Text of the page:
Please use this identifier to cite or link to this item: http://cris.unibe.edu.do/handle/123456789/204
Title: Malaria: bad air ─ Is climate a reliable predictor for malaria case distributions in the Dominican Republic?
Autores: Tapia-Barredo, Leandro
Arredondo-Abreu, César Alberto
Ruíz-Matuk, Carlos B.
Paulino-Ramírez, Robert
Researchers (UNIBE): Tapia-Barredo, Leandro 
Arredondo-Abreu, César Alberto 
Ruíz-Matuk, Carlos B. 
Paulino-Ramírez, Robert 
Affiliations: Instituto de Medicina Tropical y Salud Global (IMTSAG) 
Decanato de Investigación e Innovación (DII) 
Decanato de Investigación e Innovación (DII) 
Instituto de Medicina Tropical y Salud Global (IMTSAG) 
Research area: Ciencias de la Salud
Issue Date: 2019
Publisher: Royal Society of Tropical Medicine and Hygiene
Source: Abstracts from the 11th European Congress on Tropical Medicine and International Health, Royal Society of Tropical Medicine and Hygiene, 113 (Suppl. 1), S19
Journal: Transactions of the Royal Society of Tropical Medicine and Hygiene 
Volume: 113
Issue: Suppl 1
Start page: S19
Conference: 11th European Congress on Tropical Medicine and International Health, 16-20 September, Liverpool, United Kingdom
Abstract: 
Introduction: Malaria, caused by the Plasmodium spp parasite, has established endemicity in the Dominican Republic. Malaria cases reports follow a seasonality pattern throughout the tropical regions. With the United Nations’ goal to eradicate Malaria, understanding it’s infectious dynamics has taken a front stage in the fight against this disease. Aim: The aim of this study is to describe the relationship between climatologic factors and Malaria cases in Santo Domingo. Methods: Weekly malaria reports from January 2013 to December 2017 were extracted from the Ministry of Health database. Meanwhile, Maximum, Minimum and Mean Temperature, Rainfall and Relative Humidity were obtained from to the National Meteorological Office. Correlation of individual factors was calculated using 1 week, 4 weeks, and 24 weeks lag time to establish a relationship between disease and climate. Regressions for these lags were conducted to explain the combined variance explained by the climatologic factors. Results: At 1-week lag time, rain correlates with Malaria cases (tau = 0.10, p < 0.05). At a 4-week lag time, a negative correlation (tau= - 0.09, p < 0.05) exists between Humidity and Malaria cases reported. At 24 weeks lag, correlations between malaria cases and Mean Temperature (tau= -.10, p < 0.05) and maximum temperature (tau= - 0.10, p < 0.05) were found. Regression models carried out with each lag were not significant. Conclusion: Climatologic factors correlate with reported Malaria cases but fail to function as a predictive model for future disease. Strongest correlation occurs at a 24 week lag between malaria cases and temperature measures. Temperature proves to be a determining condition for Anopheles mosquito metabolic demand. Behavior factors related to malaria prevention is recommended to have a more comprehensive model.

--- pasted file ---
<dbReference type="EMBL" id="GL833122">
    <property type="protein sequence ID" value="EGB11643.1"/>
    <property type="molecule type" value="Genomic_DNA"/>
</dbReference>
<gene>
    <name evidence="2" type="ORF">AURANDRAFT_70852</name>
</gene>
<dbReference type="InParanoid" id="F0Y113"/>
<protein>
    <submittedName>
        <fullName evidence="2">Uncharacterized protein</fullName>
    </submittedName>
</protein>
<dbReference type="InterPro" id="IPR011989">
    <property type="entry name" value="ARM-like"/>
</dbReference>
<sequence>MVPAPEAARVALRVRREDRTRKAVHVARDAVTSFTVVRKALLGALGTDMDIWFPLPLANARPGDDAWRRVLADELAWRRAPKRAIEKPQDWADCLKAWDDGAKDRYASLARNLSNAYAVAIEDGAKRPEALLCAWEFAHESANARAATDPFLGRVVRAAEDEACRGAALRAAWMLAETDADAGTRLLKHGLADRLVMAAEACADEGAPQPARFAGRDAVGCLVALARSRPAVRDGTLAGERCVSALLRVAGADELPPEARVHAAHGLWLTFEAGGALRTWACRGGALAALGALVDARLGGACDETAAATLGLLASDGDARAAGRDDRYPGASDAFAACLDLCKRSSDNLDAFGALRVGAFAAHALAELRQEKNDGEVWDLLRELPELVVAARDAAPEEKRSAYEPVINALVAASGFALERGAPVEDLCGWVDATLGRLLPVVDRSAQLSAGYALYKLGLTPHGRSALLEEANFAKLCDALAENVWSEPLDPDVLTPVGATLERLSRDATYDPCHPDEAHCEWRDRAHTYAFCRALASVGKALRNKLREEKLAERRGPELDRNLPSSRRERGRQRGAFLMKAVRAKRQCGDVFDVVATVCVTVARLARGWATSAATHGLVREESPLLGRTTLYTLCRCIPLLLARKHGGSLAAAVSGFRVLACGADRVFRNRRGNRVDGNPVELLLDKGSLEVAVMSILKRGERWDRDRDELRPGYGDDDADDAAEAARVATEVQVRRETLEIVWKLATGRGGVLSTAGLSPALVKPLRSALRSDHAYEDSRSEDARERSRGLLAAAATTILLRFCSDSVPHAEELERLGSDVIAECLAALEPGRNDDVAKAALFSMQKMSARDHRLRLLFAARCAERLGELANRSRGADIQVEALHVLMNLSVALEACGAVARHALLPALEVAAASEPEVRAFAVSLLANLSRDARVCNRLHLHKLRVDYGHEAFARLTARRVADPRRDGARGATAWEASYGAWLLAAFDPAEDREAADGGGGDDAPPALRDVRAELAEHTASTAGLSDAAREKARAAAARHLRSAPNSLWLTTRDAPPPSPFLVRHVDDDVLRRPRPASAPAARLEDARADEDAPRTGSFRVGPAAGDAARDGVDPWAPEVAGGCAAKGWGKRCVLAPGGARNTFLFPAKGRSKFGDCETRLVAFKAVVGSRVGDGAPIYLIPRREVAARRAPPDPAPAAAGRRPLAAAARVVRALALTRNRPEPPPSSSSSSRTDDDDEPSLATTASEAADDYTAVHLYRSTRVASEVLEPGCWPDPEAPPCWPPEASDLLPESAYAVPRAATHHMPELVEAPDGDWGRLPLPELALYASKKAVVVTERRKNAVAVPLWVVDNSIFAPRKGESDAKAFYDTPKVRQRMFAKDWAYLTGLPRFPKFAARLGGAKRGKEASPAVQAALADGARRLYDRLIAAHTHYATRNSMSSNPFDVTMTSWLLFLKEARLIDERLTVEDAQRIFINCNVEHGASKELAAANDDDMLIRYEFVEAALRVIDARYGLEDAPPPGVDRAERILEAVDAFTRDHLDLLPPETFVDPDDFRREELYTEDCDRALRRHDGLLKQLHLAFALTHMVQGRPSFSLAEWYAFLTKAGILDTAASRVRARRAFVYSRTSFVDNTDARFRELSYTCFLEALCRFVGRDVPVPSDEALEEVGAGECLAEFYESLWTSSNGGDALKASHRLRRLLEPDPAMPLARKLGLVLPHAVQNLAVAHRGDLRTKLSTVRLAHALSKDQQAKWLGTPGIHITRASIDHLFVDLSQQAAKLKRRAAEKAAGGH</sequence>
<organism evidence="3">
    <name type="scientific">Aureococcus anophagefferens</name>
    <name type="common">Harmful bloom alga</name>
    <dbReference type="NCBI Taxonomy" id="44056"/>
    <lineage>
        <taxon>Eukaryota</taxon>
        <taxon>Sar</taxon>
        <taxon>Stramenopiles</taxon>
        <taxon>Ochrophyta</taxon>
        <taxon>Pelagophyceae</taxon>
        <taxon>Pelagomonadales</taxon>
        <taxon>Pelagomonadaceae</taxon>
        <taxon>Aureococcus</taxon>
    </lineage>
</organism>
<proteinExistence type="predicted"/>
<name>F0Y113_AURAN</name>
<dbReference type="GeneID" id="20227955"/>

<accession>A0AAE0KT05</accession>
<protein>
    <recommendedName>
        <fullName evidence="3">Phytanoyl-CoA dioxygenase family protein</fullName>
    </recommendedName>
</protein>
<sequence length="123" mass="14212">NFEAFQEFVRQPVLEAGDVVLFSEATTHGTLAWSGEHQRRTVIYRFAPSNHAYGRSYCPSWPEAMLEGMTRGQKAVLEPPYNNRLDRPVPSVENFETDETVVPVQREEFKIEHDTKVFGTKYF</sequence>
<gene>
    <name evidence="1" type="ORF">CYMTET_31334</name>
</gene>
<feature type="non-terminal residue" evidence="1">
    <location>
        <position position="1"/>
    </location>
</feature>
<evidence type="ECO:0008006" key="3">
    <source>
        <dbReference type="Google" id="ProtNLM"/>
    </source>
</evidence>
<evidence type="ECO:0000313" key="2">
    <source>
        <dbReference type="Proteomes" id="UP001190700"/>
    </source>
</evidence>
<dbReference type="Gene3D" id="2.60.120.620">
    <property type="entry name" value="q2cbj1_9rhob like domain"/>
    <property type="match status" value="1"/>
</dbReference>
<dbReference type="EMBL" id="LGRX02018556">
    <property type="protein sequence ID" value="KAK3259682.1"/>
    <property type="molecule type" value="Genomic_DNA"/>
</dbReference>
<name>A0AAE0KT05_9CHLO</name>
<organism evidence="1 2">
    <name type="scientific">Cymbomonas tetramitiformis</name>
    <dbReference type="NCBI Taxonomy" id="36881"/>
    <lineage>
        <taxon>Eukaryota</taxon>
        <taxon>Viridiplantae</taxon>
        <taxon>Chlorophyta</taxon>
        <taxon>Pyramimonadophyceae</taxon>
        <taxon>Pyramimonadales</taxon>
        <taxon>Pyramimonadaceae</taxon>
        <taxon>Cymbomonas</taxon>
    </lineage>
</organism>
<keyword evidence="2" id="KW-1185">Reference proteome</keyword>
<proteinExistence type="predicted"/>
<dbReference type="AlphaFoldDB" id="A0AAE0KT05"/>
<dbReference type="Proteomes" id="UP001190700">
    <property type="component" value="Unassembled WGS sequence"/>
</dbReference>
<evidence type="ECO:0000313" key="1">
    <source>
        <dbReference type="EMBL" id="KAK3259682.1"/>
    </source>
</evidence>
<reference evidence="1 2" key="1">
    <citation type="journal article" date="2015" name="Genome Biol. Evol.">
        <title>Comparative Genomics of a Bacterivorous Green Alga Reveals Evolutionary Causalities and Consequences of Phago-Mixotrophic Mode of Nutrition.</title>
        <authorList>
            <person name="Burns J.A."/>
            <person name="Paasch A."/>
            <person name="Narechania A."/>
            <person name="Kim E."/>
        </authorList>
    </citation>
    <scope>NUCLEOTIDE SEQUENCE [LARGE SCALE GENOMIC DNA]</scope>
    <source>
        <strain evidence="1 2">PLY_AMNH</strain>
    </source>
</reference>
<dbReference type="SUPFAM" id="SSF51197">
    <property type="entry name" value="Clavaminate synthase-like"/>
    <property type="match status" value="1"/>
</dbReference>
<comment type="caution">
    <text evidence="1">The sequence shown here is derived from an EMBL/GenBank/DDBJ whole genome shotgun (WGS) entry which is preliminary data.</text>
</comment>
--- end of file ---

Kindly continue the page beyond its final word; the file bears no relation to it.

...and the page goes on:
URI: http://cris.unibe.edu.do/handle/123456789/204
DOI: 10.1093/trstmh/trz094
Appears in Collections:Publicaciones del IMTSAG-UNIBE

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